Heather Monroe, LCSW

Heather is an integrative psychotherapist who specializes in the healing of relational trauma. Through her extensive training and work in clinical and experiential modalities, Heather guides clients through a holistic and transformative process. Heather’s approach to helping people is creative, open and flexible as she understands that just as the context of trauma is individual so is the process of healing. Heather is a certified Kundalini yoga teacher as well as a student of Peter Levine’s Somatic Experiencing, both of which have given her a deep understanding of the body and how trauma is held in and released through it.

After completing her Masters in Social Work from Hunter College in NYC, Heather moved to Denver, CO where she worked as a therapist at CEDAR (Center for Dependency and Rehabilitation) at UCH. She went on to co-found and be the clinical director of an Intensive Outpatient Program that focused on treating trauma from a holistic perspective combining different healing modalities to address the mind, body and spirit of each individual. During that time she also maintained a private practice. She returned to New York and turned her focus to prevention work as Director of Family Services at Partnership for Drug-Free Kids until 2016 when she became the Director of Program Development for Newport Healthcare, a series of healing centers for adolescents and young adults struggling with trauma and mental health issues. Heather continues today as an active consultant and Senior Clinician at Newport Healthcare where she lends her expertise around modalities to heal relational trauma. In her work as the founder of Monroe Wellness, Heather leads multi-day workshops, clinical training and maintains a small private practice. Heather’s home base is Nashville, TN where she lives with her husband and two children.

Heather believes through her extensive experience in the field that trauma is the underpinning of almost all mental, cultural, societal, and global health disorders. Her life’s purpose is to help people dismantle their underlying trauma, so they can decide who they want to be and the type of life they want to create.
  • Masters in Social Work from Hunter College
  • Therapist at CEDAR (Center for Dependency and Rehabilitation) at UCH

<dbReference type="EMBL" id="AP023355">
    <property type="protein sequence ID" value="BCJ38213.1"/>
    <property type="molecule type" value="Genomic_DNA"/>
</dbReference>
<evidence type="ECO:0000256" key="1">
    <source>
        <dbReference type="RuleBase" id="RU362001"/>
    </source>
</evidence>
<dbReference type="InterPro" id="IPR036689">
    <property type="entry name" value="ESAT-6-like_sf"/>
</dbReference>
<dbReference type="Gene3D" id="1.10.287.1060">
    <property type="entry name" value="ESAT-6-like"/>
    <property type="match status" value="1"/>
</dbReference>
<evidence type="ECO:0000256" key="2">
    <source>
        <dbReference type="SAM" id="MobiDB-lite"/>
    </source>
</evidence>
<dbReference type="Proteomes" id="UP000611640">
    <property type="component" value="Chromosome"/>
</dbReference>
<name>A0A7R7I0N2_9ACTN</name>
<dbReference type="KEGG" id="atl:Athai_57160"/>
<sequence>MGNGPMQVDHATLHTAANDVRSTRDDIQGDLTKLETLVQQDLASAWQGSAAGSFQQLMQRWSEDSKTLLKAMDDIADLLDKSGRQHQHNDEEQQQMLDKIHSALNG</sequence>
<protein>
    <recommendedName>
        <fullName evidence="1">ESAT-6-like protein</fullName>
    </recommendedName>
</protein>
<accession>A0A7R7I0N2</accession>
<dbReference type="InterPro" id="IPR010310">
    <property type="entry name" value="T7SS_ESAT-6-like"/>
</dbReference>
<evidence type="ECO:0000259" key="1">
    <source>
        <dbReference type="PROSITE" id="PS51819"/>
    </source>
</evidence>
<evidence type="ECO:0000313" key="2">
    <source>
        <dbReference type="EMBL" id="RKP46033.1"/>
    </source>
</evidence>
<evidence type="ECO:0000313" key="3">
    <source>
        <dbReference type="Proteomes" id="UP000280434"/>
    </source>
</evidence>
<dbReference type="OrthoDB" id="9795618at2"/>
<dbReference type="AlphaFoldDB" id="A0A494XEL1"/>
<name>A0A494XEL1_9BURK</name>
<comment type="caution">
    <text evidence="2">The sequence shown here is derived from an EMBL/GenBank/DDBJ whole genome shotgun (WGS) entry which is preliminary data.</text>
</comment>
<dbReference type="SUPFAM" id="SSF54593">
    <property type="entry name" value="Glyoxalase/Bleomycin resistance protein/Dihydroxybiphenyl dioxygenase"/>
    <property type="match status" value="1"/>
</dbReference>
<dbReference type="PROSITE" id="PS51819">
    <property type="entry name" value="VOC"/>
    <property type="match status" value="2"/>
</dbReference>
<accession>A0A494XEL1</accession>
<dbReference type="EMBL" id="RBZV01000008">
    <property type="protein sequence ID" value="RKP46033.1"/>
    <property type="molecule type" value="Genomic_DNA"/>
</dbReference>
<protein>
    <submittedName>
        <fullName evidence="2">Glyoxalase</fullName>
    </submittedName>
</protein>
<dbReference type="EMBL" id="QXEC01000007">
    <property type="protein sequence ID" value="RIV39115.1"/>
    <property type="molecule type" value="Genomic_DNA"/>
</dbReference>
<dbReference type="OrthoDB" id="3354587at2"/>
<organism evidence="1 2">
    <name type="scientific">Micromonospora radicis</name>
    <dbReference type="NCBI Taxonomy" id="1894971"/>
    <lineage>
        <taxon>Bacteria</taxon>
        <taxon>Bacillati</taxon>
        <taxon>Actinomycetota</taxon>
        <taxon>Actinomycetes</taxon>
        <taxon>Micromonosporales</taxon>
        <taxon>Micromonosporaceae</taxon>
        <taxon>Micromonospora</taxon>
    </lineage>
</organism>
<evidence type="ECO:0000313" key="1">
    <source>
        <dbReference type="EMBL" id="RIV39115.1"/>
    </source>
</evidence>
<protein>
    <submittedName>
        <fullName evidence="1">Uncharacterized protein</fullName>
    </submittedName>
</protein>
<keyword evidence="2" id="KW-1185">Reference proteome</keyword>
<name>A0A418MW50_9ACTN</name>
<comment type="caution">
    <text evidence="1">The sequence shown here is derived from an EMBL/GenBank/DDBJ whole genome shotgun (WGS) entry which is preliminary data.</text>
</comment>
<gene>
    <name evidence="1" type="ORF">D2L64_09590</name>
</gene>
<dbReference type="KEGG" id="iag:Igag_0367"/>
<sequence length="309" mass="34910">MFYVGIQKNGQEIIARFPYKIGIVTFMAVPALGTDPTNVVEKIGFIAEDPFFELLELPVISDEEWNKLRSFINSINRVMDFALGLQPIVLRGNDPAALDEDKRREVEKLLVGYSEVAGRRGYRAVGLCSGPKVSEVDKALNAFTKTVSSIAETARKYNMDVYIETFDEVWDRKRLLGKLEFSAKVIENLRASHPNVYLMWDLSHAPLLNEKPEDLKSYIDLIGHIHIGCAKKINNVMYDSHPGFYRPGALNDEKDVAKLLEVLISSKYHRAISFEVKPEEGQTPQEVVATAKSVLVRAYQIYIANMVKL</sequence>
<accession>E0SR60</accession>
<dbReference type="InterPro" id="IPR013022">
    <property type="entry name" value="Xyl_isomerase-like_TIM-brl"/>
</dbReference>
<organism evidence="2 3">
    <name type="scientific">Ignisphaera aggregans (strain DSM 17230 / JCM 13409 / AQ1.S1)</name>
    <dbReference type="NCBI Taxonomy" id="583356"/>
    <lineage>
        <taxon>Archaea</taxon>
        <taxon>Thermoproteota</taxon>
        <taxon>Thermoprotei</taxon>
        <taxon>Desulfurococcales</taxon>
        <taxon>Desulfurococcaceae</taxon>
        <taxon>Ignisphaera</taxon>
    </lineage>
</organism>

• Co-Founder and Clinical Director of an Intensive Outpatient Program
  • Director of Family Services at Partnership for Drug Free Kids
  • Director of Program Development for Newport Healthcare
  • Active consultant and Senior Clinician at Newport Healthcare

Heather has completed the following trainings associated with the Mind, the Body and the Spirit:

  • Master of Social Work with a specialization in mental health
  • Cognitive Behavioral Therapy
  • Dialectical Behavioral Therapy Training with Marsha Linehan
  • Attachment Based Family Therapy
  • Mindsight with Daniel Siegel
  • Peter Levine’s Somatic Experiencing
  • Pia Mellody’s Post Induction Therapy
  • Psychodrama with Karen Drucker 
  • Continued psychodrama supervision and training group with Tian Dayton, PhD
  • Certified Kundalini yoga teacher

So, what is Relational Trauma? 

Relational trauma typically occurs in childhood and can even be perceived as “normal” behavior. The most common form of relational trauma is a consistent disruption in a child’s sense of love and safety in the family system. It is through these disruptions, and reinforced through cultural and societal norms, that destructive patterns and self beliefs are born. When left unattended, these perceptions give way to depression, anxiety, substance abuse, codependency, attachment disorders, self harm, eating disorders, personality disorders and so many other mental and physical health issues.

Relational trauma can be obvious like:
  • There is physical neglect and abandonment i.e. going without food and/or water, poor hygiene and/or being left alone for long periods of time.
  • There is physical, sexual or emotional abuse 
  • Caregiver has a terminal illness 
  • There is domestic violence 
  • Divorce
  • Caregiver(s) has a substance use disorder
While overt trauma can lead to Post Traumatic Stress Disorder (PTSD) and complex PTSD, covert trauma just like overt trauma can also lead to mental health issues, adverse relationships, personality disorders and physical disease. More subtle examples of relational trauma look like:
  • One or more caregiver(s) is physically not around much of the time and when they are, there is a lack of emotional or mental availability for the child
  • Caregiver(s) suffers from mental distress such as depression, anxiety, bipolar, PTSD, Eating Disorder and is unable to tend to the emotional needs of their child 
  • Caregiver(s) has unprocessed generational trauma which is then unconsciously passed on to the child
  • Caregiver(s) treats child more like an equal or a friend, overshares their life struggles with them, leans on child for emotional support 
  • Caregiver(s) has poor boundaries and is either overly contained (rigid, anxious) or uncontained (explosive)
  • Caregiver(s) treats the child like a surrogate partner looking to the child for comfort, support and intimacy and/or they objectify the child’s body and physical appearance in a way that sexualizes them. 
  • Caregiver(s) uses psychological control in order to get child to behave the way they want them to like withholding love and affection, shaming the child, making the child feel guilty, denying the child’s reality or invalidating their feelings
  • Caregiver(s) is domineering and controlling which disempowers the child and their ability to think for themselves and become who they truly are especially if that means disappointing the domineering parent.